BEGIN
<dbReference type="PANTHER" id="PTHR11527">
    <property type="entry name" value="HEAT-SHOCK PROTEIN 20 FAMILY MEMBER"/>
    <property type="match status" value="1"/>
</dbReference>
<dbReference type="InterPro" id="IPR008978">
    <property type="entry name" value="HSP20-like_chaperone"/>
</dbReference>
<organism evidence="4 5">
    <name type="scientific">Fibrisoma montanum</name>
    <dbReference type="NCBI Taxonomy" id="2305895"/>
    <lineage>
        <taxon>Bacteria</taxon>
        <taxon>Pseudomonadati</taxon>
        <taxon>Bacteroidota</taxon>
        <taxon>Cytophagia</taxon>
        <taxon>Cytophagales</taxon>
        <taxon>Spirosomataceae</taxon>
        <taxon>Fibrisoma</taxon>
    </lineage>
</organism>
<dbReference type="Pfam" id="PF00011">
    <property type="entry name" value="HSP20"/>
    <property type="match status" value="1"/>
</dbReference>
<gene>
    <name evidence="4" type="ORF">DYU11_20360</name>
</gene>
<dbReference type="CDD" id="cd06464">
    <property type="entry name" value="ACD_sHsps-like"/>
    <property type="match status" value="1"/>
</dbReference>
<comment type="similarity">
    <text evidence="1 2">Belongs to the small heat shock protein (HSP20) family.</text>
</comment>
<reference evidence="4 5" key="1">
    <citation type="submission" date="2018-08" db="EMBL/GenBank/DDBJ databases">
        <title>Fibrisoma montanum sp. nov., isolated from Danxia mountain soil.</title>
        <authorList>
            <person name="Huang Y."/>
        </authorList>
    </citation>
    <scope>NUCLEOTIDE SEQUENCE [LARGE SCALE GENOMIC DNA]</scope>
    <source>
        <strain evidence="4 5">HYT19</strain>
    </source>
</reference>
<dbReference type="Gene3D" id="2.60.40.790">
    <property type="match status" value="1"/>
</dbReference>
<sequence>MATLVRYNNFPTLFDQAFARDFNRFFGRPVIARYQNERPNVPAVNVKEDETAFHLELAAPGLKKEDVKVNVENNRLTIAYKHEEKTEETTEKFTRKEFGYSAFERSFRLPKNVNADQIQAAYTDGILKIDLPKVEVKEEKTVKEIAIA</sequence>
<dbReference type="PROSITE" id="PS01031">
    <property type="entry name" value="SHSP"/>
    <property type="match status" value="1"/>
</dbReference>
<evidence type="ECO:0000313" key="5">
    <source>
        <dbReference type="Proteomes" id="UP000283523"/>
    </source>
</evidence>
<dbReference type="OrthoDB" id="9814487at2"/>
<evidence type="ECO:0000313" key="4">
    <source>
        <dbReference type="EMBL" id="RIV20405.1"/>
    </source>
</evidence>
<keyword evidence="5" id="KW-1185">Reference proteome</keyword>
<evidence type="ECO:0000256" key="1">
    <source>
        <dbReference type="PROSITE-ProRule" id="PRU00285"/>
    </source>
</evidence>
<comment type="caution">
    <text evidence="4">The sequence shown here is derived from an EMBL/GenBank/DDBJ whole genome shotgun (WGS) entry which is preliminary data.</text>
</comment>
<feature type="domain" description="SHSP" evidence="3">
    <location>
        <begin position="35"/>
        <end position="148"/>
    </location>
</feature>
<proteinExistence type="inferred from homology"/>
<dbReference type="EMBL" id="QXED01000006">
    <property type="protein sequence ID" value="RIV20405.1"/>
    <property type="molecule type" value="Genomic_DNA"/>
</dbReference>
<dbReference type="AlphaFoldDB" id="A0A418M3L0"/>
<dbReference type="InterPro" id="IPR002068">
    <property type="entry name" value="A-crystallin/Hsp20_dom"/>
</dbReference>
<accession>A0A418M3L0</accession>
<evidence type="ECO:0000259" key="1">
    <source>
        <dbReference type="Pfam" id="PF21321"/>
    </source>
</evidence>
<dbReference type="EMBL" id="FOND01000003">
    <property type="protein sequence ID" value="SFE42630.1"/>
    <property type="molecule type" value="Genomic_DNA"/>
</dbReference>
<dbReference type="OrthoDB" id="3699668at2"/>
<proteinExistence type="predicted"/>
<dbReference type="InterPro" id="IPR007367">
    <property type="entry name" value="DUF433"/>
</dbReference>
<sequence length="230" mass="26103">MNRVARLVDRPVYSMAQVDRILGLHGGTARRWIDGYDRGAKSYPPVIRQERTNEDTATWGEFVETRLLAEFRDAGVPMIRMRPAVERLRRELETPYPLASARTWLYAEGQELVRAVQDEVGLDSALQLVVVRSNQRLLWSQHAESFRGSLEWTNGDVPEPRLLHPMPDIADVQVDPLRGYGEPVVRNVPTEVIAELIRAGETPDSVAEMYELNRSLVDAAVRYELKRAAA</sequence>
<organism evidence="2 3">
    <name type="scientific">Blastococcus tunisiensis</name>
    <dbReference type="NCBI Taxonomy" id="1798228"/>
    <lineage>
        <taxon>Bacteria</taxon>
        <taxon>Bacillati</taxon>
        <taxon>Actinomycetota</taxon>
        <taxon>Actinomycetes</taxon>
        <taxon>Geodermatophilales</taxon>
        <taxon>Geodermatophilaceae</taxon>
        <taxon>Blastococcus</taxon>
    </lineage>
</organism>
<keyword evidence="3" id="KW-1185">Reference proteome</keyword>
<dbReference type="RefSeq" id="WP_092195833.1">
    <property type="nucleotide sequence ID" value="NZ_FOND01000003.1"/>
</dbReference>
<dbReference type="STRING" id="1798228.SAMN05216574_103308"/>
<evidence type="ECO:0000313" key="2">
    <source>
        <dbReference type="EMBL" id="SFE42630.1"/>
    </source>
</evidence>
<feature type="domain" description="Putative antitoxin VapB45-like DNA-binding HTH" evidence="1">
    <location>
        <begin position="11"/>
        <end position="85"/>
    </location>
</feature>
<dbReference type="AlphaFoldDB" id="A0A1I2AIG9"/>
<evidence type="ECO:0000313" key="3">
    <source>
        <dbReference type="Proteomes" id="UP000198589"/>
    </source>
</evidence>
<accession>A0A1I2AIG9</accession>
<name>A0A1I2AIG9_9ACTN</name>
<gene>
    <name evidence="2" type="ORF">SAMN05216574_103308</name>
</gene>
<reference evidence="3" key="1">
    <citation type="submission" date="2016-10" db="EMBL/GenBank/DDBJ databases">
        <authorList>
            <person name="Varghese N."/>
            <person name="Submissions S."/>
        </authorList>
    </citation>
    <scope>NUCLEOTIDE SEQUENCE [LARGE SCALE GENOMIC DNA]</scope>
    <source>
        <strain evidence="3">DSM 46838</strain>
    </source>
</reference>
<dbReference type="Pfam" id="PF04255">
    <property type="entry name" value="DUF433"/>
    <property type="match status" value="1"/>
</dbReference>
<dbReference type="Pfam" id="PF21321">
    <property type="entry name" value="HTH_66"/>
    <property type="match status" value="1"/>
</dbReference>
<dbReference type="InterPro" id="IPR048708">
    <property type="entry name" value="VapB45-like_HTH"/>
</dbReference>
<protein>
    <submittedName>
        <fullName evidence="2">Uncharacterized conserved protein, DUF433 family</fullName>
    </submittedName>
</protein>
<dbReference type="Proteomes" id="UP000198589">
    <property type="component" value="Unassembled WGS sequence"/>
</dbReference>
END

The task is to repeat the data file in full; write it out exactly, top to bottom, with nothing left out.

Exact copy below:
<dbReference type="PANTHER" id="PTHR11527">
    <property type="entry name" value="HEAT-SHOCK PROTEIN 20 FAMILY MEMBER"/>
    <property type="match status" value="1"/>
</dbReference>
<dbReference type="InterPro" id="IPR008978">
    <property type="entry name" value="HSP20-like_chaperone"/>
</dbReference>
<organism evidence="4 5">
    <name type="scientific">Fibrisoma montanum</name>
    <dbReference type="NCBI Taxonomy" id="2305895"/>
    <lineage>
        <taxon>Bacteria</taxon>
        <taxon>Pseudomonadati</taxon>
        <taxon>Bacteroidota</taxon>
        <taxon>Cytophagia</taxon>
        <taxon>Cytophagales</taxon>
        <taxon>Spirosomataceae</taxon>
        <taxon>Fibrisoma</taxon>
    </lineage>
</organism>
<dbReference type="Pfam" id="PF00011">
    <property type="entry name" value="HSP20"/>
    <property type="match status" value="1"/>
</dbReference>
<gene>
    <name evidence="4" type="ORF">DYU11_20360</name>
</gene>
<dbReference type="CDD" id="cd06464">
    <property type="entry name" value="ACD_sHsps-like"/>
    <property type="match status" value="1"/>
</dbReference>
<comment type="similarity">
    <text evidence="1 2">Belongs to the small heat shock protein (HSP20) family.</text>
</comment>
<reference evidence="4 5" key="1">
    <citation type="submission" date="2018-08" db="EMBL/GenBank/DDBJ databases">
        <title>Fibrisoma montanum sp. nov., isolated from Danxia mountain soil.</title>
        <authorList>
            <person name="Huang Y."/>
        </authorList>
    </citation>
    <scope>NUCLEOTIDE SEQUENCE [LARGE SCALE GENOMIC DNA]</scope>
    <source>
        <strain evidence="4 5">HYT19</strain>
    </source>
</reference>
<dbReference type="Gene3D" id="2.60.40.790">
    <property type="match status" value="1"/>
</dbReference>
<sequence>MATLVRYNNFPTLFDQAFARDFNRFFGRPVIARYQNERPNVPAVNVKEDETAFHLELAAPGLKKEDVKVNVENNRLTIAYKHEEKTEETTEKFTRKEFGYSAFERSFRLPKNVNADQIQAAYTDGILKIDLPKVEVKEEKTVKEIAIA</sequence>
<dbReference type="PROSITE" id="PS01031">
    <property type="entry name" value="SHSP"/>
    <property type="match status" value="1"/>
</dbReference>
<evidence type="ECO:0000313" key="5">
    <source>
        <dbReference type="Proteomes" id="UP000283523"/>
    </source>
</evidence>
<dbReference type="OrthoDB" id="9814487at2"/>
<evidence type="ECO:0000313" key="4">
    <source>
        <dbReference type="EMBL" id="RIV20405.1"/>
    </source>
</evidence>
<keyword evidence="5" id="KW-1185">Reference proteome</keyword>
<evidence type="ECO:0000256" key="1">
    <source>
        <dbReference type="PROSITE-ProRule" id="PRU00285"/>
    </source>
</evidence>
<comment type="caution">
    <text evidence="4">The sequence shown here is derived from an EMBL/GenBank/DDBJ whole genome shotgun (WGS) entry which is preliminary data.</text>
</comment>
<feature type="domain" description="SHSP" evidence="3">
    <location>
        <begin position="35"/>
        <end position="148"/>
    </location>
</feature>
<proteinExistence type="inferred from homology"/>
<dbReference type="EMBL" id="QXED01000006">
    <property type="protein sequence ID" value="RIV20405.1"/>
    <property type="molecule type" value="Genomic_DNA"/>
</dbReference>
<dbReference type="AlphaFoldDB" id="A0A418M3L0"/>
<dbReference type="InterPro" id="IPR002068">
    <property type="entry name" value="A-crystallin/Hsp20_dom"/>
</dbReference>
<accession>A0A418M3L0</accession>
<evidence type="ECO:0000259" key="1">
    <source>
        <dbReference type="Pfam" id="PF21321"/>
    </source>
</evidence>
<dbReference type="EMBL" id="FOND01000003">
    <property type="protein sequence ID" value="SFE42630.1"/>
    <property type="molecule type" value="Genomic_DNA"/>
</dbReference>
<dbReference type="OrthoDB" id="3699668at2"/>
<proteinExistence type="predicted"/>
<dbReference type="InterPro" id="IPR007367">
    <property type="entry name" value="DUF433"/>
</dbReference>
<sequence length="230" mass="26103">MNRVARLVDRPVYSMAQVDRILGLHGGTARRWIDGYDRGAKSYPPVIRQERTNEDTATWGEFVETRLLAEFRDAGVPMIRMRPAVERLRRELETPYPLASARTWLYAEGQELVRAVQDEVGLDSALQLVVVRSNQRLLWSQHAESFRGSLEWTNGDVPEPRLLHPMPDIADVQVDPLRGYGEPVVRNVPTEVIAELIRAGETPDSVAEMYELNRSLVDAAVRYELKRAAA</sequence>
<organism evidence="2 3">
    <name type="scientific">Blastococcus tunisiensis</name>
    <dbReference type="NCBI Taxonomy" id="1798228"/>
    <lineage>
        <taxon>Bacteria</taxon>
        <taxon>Bacillati</taxon>
        <taxon>Actinomycetota</taxon>
        <taxon>Actinomycetes</taxon>
        <taxon>Geodermatophilales</taxon>
        <taxon>Geodermatophilaceae</taxon>
        <taxon>Blastococcus</taxon>
    </lineage>
</organism>
<keyword evidence="3" id="KW-1185">Reference proteome</keyword>
<dbReference type="RefSeq" id="WP_092195833.1">
    <property type="nucleotide sequence ID" value="NZ_FOND01000003.1"/>
</dbReference>
<dbReference type="STRING" id="1798228.SAMN05216574_103308"/>
<evidence type="ECO:0000313" key="2">
    <source>
        <dbReference type="EMBL" id="SFE42630.1"/>
    </source>
</evidence>
<feature type="domain" description="Putative antitoxin VapB45-like DNA-binding HTH" evidence="1">
    <location>
        <begin position="11"/>
        <end position="85"/>
    </location>
</feature>
<dbReference type="AlphaFoldDB" id="A0A1I2AIG9"/>
<evidence type="ECO:0000313" key="3">
    <source>
        <dbReference type="Proteomes" id="UP000198589"/>
    </source>
</evidence>
<accession>A0A1I2AIG9</accession>
<name>A0A1I2AIG9_9ACTN</name>
<gene>
    <name evidence="2" type="ORF">SAMN05216574_103308</name>
</gene>
<reference evidence="3" key="1">
    <citation type="submission" date="2016-10" db="EMBL/GenBank/DDBJ databases">
        <authorList>
            <person name="Varghese N."/>
            <person name="Submissions S."/>
        </authorList>
    </citation>
    <scope>NUCLEOTIDE SEQUENCE [LARGE SCALE GENOMIC DNA]</scope>
    <source>
        <strain evidence="3">DSM 46838</strain>
    </source>
</reference>
<dbReference type="Pfam" id="PF04255">
    <property type="entry name" value="DUF433"/>
    <property type="match status" value="1"/>
</dbReference>
<dbReference type="Pfam" id="PF21321">
    <property type="entry name" value="HTH_66"/>
    <property type="match status" value="1"/>
</dbReference>
<dbReference type="InterPro" id="IPR048708">
    <property type="entry name" value="VapB45-like_HTH"/>
</dbReference>
<protein>
    <submittedName>
        <fullName evidence="2">Uncharacterized conserved protein, DUF433 family</fullName>
    </submittedName>
</protein>
<dbReference type="Proteomes" id="UP000198589">
    <property type="component" value="Unassembled WGS sequence"/>
</dbReference>